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Planning a Family Meeting

Philip GagliardiJune 25, 2015

Estate Planning

We have seen this situation a number of times: We receive a phone call from one of our client’s children. Their mother/father (our client) has fallen ill and are no longer able to manage their personal affairs. None of the children know where any of the estate documents are located, nor do they even know the wishes of their parents.

It always seems that parents do not want to burden their children with these types of issues. They seem to think that things will just work out because they took the necessary steps to get the plan in place. They have the will/trust, durable power of attorney and all beneficiary designations are filled out properly. But communicating the family’s investment and tax planning strategy to the next generation is just as important as having the documents prepared.

Through the family meeting, all members can ask questions and reach an appropriate level of understanding so when the time came, they will be ready to help – and not burdened with an extra layer of complexity. Another benefit of the family meeting is to build a relationship between the client’s advisors and family members to ensure the surviving family members are knowledgeable and have peace of mind.

According to an article on EstatePlanning.com, here are a few components and benefits of the Family Meeting:

  1. Ask your estate planning attorney and financial advisor to be there. They will be able to explain how your plan will work and why these decisions were made, as well as answer any questions. This will also introduce your advisors to your family members so they will be more comfortable working together in your absence.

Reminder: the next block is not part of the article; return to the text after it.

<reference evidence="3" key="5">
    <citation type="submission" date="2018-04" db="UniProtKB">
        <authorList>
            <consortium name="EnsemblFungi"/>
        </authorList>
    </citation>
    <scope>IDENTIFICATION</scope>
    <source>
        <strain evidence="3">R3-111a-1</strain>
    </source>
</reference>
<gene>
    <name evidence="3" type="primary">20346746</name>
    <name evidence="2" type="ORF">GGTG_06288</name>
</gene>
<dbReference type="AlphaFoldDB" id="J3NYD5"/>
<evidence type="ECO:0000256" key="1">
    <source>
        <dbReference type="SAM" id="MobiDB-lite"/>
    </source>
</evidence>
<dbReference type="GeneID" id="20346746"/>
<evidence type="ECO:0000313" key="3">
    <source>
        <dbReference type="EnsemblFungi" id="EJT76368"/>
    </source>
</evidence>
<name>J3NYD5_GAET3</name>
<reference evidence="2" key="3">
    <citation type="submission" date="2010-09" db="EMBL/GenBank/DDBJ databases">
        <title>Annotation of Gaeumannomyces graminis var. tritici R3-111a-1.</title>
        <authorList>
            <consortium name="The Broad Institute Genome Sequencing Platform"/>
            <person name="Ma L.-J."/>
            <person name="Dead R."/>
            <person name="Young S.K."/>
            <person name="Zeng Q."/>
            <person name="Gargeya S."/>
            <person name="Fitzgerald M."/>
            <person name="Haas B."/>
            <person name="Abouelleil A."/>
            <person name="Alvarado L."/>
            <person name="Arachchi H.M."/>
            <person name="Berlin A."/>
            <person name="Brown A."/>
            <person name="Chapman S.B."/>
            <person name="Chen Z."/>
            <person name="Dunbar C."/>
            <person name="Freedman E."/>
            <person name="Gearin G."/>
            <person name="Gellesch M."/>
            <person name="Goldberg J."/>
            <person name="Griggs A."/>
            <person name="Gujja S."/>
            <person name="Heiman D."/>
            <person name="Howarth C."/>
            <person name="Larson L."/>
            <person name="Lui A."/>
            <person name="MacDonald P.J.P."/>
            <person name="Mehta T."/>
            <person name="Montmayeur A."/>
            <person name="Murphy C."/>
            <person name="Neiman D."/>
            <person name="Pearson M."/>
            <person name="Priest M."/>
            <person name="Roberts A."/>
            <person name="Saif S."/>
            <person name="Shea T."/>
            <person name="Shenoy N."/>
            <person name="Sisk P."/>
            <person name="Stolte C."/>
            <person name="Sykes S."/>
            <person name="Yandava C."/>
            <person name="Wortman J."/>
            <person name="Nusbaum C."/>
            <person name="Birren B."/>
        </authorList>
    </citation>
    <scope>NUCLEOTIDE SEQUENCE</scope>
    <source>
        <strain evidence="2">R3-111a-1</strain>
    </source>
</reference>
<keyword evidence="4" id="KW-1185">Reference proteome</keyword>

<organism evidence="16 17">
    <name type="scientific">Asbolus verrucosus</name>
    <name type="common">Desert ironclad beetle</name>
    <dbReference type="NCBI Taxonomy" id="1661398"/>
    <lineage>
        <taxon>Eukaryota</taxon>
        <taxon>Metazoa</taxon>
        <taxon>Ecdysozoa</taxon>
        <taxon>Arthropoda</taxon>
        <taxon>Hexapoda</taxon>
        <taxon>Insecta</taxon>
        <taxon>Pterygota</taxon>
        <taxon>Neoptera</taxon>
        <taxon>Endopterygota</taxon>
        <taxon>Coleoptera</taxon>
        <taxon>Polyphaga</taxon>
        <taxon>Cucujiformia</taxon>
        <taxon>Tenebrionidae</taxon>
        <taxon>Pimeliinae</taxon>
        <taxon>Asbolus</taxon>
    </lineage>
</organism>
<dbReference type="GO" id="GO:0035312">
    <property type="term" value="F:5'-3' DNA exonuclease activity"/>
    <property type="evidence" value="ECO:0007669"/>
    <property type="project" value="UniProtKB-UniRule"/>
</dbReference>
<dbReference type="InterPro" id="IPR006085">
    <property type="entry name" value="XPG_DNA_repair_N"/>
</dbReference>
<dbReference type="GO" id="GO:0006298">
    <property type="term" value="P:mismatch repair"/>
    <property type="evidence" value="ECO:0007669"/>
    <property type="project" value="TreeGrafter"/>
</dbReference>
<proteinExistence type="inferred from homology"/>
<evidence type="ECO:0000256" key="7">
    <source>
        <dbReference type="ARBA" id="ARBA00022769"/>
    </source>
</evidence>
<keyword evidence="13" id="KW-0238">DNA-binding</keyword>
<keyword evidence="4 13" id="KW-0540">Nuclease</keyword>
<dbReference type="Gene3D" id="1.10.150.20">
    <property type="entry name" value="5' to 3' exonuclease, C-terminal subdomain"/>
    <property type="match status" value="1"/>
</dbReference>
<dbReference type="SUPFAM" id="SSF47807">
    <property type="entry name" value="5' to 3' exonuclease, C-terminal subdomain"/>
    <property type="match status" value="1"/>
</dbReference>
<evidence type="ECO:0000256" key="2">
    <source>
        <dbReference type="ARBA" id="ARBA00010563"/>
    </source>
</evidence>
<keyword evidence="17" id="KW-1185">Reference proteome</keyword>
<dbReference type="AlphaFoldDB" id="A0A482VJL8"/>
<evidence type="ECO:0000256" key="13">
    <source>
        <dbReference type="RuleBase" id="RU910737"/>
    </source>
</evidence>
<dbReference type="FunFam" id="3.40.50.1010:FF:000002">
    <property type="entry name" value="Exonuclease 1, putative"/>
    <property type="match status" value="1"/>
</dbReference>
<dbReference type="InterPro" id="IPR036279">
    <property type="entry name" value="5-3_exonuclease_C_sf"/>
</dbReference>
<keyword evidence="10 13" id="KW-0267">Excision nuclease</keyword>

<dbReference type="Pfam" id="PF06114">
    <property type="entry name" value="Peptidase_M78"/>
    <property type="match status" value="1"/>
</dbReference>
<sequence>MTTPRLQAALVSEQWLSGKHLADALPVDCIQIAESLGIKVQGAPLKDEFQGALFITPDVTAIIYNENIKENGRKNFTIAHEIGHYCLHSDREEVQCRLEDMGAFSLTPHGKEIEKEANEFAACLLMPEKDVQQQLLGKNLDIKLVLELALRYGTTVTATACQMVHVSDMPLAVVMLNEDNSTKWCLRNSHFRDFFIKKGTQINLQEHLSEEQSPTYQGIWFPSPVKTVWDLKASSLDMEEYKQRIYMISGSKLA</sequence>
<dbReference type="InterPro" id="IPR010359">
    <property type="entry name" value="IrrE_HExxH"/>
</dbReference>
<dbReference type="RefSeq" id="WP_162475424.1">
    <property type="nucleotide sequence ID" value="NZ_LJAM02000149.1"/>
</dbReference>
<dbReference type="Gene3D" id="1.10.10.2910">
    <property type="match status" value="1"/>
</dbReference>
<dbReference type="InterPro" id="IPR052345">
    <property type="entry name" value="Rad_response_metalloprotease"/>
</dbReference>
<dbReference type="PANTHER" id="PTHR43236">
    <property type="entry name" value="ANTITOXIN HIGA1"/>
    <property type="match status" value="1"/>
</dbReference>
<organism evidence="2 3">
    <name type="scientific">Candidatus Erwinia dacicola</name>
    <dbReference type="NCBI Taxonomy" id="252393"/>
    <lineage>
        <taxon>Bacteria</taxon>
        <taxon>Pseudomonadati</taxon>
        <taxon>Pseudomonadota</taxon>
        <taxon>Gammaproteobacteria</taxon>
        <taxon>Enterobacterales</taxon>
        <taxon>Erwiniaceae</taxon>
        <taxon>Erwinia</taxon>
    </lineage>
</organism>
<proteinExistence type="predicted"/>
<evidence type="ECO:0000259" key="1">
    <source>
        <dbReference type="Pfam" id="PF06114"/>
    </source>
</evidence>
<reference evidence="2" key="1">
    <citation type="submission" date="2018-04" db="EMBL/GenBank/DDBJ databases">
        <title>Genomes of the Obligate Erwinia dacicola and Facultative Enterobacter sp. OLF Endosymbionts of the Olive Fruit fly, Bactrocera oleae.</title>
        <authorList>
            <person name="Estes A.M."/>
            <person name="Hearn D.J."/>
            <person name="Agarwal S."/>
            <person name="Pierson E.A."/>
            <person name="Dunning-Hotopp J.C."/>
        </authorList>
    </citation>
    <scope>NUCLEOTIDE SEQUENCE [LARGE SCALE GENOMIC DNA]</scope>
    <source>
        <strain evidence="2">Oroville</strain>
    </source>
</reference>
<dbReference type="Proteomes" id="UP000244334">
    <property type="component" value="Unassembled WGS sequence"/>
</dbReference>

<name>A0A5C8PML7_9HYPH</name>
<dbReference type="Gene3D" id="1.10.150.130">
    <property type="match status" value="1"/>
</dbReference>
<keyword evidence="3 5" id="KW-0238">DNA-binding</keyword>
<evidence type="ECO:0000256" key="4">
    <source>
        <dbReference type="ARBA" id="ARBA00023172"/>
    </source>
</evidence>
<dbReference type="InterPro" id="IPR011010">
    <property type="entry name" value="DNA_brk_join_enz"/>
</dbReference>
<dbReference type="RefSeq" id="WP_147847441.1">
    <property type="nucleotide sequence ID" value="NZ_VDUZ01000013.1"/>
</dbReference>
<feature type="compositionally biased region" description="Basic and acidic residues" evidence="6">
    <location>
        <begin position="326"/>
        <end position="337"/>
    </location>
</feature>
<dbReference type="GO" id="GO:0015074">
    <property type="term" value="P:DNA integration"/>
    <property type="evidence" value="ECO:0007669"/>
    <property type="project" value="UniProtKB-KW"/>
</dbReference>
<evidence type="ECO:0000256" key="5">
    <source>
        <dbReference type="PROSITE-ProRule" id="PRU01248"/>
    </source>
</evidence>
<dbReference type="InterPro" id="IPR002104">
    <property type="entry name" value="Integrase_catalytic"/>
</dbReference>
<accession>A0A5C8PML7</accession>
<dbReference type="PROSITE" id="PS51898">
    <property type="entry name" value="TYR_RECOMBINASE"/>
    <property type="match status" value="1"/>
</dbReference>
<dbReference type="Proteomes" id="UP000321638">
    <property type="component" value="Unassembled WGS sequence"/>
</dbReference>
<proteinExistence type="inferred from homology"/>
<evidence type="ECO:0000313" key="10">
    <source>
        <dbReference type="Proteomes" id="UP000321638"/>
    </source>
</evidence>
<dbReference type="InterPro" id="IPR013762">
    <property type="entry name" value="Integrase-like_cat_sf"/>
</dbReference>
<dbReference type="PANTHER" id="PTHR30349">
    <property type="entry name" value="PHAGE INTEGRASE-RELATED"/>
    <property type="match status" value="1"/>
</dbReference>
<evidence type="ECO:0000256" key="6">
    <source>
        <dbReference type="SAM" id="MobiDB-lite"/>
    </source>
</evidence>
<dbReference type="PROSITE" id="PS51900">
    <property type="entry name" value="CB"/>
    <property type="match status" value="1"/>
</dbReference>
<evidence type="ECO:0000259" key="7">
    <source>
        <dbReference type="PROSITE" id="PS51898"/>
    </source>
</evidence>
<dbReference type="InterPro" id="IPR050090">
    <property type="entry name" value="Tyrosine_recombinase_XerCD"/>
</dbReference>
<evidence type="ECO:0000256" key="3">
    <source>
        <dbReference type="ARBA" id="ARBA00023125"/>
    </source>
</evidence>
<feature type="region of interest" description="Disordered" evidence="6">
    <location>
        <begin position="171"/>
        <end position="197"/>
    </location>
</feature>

2. Choose a date and time that is convenient for everyone and a place that is appropriate. The room should encourage discussion but also convey the seriousness of the meeting. Your attorney or financial advisor will probably have access to a meeting room; a family room that accommodates everyone can also work. Limit the meeting to adults; arrange for childcare if necessary. Have a beginning and ending time.
  3. Make a list of topics you want to cover. This meeting should be a general explanation of what you have planned and why, in order to prepare family members for what they can expect and may need to do in the future. Encourage questions and discussion.
  4. It is important to give your children some idea of the size of any inheritance they may receive. With people living longer and long-term care expenses often lasting for years, there may be little to pass on. If they are expecting a large inheritance, it would be better to give them a realistic picture now rather than later. At the same time, it is helpful to prepare a child if a sizeable inheritance is coming their way so they don’t go on a spending spree, fall prey to a scam, or be afraid to use the money at all.

Some people want to keep their wealth a secret from their children for one reason or another. It is something that should be talked about. It is extremely important to have an open dialog. Both the clients and their loved ones often approach the meeting with a bit of anxiety, but in most cases the experience will have a positive end result. Even when there are controversial issues discussed – for example, if the parents don’t feel that a certain child is financially ready to manage an inheritance – putting that issue out in the open eventually leads to an increased level of understanding.

This article covers the highlights of this subject and should not be construed as estate planning or tax advice. For more information, please contact our office and we would be happy to help (610-651-2777).